Personal highlights include why it’s important to say as few things as possible in a huddle, or that one way to reign in focus is not to try and avoid drifting completely, but to train people to recognize and recover when they do drift. She also talks about good ways to slowly introduce teams to concepts, how to get teams to the right level of nervousness, and fun practice scenarios to help simulate difficult game situations, all in the name of building up mental toughness. (Full disclosure – the more I write the words ‘mentally tough’, the more I picture a brain doing chest presses.)

And like any good teacher, she encouraged us to do some extracurricular reading.  Phil Jackson and Alan Goldberg have written extensively on the subject, and Tiina has borrowed heavily from their work (especially Mr. Goldberg, who is a good friend and Amherst resident).

Really, I just want to know the number of people who saw ‘Tiina Booth’ and immediately bought a VIP pass.

Ben Wiggins

Important For: People who play zone; People who appreciate excellent teachers; people who appreciate Ben Wiggins.

I have a new man crush on Ben Wiggins. The guy not only knows the sport, but he does such a good job expressing it. I haven’t taken notes this fervently since grad school. Seriously, I have 4 pages with more notes in the margins. They’re small pages, but still.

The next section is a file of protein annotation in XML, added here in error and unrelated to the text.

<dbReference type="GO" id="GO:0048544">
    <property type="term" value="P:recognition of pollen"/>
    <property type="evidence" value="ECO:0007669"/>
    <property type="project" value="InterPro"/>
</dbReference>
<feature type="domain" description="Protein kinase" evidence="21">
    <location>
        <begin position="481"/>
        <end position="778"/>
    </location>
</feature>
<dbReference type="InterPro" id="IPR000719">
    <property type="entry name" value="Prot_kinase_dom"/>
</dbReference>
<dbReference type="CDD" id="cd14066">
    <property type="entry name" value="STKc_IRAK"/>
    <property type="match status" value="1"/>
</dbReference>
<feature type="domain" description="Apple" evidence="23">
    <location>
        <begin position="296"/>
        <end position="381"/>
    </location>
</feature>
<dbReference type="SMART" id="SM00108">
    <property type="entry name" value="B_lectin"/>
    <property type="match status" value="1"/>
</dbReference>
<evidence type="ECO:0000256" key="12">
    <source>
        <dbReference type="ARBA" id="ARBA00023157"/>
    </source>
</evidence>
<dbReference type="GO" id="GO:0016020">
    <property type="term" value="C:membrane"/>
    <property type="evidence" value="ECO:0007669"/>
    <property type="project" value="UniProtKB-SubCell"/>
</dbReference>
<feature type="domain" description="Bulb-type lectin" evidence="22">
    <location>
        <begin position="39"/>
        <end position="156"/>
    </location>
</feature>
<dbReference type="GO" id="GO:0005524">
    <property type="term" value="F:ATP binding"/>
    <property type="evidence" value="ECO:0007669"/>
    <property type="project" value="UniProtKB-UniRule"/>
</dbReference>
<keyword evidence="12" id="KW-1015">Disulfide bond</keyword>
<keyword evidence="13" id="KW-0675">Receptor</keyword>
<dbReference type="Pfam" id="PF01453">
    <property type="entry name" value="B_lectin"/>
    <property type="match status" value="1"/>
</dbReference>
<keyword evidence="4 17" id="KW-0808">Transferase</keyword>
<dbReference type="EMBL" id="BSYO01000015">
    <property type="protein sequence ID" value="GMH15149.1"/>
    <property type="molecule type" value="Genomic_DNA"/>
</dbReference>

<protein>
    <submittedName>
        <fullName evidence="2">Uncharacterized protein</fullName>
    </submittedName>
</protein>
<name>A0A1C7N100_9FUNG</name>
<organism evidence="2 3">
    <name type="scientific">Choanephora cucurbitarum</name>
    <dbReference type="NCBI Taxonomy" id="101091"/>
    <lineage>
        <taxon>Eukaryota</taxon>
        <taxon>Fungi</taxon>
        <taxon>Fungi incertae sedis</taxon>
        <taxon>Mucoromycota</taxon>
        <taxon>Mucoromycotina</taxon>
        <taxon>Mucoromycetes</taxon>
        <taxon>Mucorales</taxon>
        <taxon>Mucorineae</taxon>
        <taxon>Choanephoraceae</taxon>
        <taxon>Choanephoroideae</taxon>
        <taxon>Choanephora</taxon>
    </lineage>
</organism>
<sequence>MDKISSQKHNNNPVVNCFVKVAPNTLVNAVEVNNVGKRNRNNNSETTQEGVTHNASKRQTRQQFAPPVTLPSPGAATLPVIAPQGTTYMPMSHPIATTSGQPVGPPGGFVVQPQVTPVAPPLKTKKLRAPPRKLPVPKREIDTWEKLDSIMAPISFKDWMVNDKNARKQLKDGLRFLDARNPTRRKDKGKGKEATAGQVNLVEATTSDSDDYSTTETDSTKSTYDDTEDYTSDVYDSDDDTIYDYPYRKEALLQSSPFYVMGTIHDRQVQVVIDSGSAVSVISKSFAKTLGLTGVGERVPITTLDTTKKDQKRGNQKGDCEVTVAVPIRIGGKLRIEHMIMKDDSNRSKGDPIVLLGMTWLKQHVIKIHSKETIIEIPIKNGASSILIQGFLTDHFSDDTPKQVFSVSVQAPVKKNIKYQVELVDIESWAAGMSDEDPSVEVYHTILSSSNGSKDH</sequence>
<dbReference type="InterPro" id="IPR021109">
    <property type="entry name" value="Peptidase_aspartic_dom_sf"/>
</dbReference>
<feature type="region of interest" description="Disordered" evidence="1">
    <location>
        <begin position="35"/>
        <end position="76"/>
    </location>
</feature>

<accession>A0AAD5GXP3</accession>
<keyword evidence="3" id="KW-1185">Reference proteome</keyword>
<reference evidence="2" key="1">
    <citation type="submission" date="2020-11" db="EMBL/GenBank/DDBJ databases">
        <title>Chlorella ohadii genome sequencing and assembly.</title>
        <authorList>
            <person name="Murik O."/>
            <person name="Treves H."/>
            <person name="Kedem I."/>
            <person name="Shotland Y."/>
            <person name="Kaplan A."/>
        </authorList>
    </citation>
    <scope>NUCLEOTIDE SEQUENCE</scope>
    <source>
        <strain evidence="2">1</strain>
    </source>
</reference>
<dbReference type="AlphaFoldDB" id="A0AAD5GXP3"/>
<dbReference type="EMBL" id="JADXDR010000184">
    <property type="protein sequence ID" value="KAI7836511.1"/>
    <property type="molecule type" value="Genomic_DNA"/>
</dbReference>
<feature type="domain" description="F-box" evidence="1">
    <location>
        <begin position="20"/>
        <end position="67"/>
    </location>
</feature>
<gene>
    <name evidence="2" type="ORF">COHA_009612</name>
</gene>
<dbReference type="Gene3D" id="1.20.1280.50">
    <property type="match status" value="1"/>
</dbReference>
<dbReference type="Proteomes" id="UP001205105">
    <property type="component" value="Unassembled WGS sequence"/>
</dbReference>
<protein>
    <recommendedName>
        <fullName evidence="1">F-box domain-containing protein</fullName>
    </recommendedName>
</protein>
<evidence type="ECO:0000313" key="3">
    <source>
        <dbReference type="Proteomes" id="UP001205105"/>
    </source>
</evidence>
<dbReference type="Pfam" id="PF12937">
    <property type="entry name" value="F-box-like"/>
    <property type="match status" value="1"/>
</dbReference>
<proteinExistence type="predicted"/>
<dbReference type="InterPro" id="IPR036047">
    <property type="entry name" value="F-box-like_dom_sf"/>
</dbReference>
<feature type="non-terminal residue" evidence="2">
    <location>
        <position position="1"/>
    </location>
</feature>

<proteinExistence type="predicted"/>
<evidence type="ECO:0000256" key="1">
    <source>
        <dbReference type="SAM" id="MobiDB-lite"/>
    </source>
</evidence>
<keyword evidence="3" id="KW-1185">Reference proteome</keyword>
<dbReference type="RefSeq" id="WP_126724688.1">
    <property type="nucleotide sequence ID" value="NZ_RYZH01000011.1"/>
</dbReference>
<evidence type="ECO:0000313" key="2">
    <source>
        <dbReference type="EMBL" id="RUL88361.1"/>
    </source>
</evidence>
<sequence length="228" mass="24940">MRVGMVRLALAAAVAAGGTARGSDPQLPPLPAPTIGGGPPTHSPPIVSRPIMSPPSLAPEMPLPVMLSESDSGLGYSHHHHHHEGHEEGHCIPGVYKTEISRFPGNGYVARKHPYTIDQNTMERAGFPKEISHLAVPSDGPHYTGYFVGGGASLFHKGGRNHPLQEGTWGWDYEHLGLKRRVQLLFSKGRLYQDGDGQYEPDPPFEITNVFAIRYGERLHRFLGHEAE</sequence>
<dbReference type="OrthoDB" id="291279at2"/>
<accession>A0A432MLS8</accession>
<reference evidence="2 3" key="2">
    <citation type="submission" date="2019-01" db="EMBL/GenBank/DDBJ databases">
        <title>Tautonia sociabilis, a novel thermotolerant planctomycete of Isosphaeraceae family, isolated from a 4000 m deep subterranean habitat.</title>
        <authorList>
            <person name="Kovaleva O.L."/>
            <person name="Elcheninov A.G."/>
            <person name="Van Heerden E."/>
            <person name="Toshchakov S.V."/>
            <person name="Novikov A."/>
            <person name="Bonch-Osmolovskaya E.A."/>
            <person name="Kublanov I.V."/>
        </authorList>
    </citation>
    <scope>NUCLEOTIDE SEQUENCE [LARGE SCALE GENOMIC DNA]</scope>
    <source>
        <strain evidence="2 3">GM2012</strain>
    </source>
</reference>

Possibly the best thing about this lecture is that it isn’t structured around any particular zone formation. Instead, Wiggins talks about how zones typically behave, and then details specific behaviors that your team can develop to beat them. The offensive portion of the presentation is more expansive than the defensive side, but that’s more a fault of time restrictions than anything else.

Personal highlights include a breakdown of each offensive position (and the little things those players can do to make the offense run smoothly), a review of several defensive formations and why it’s smart to be able to pull out different types during a game, and a thoughtful response to a question about how to arrange zone positions for mixed teams.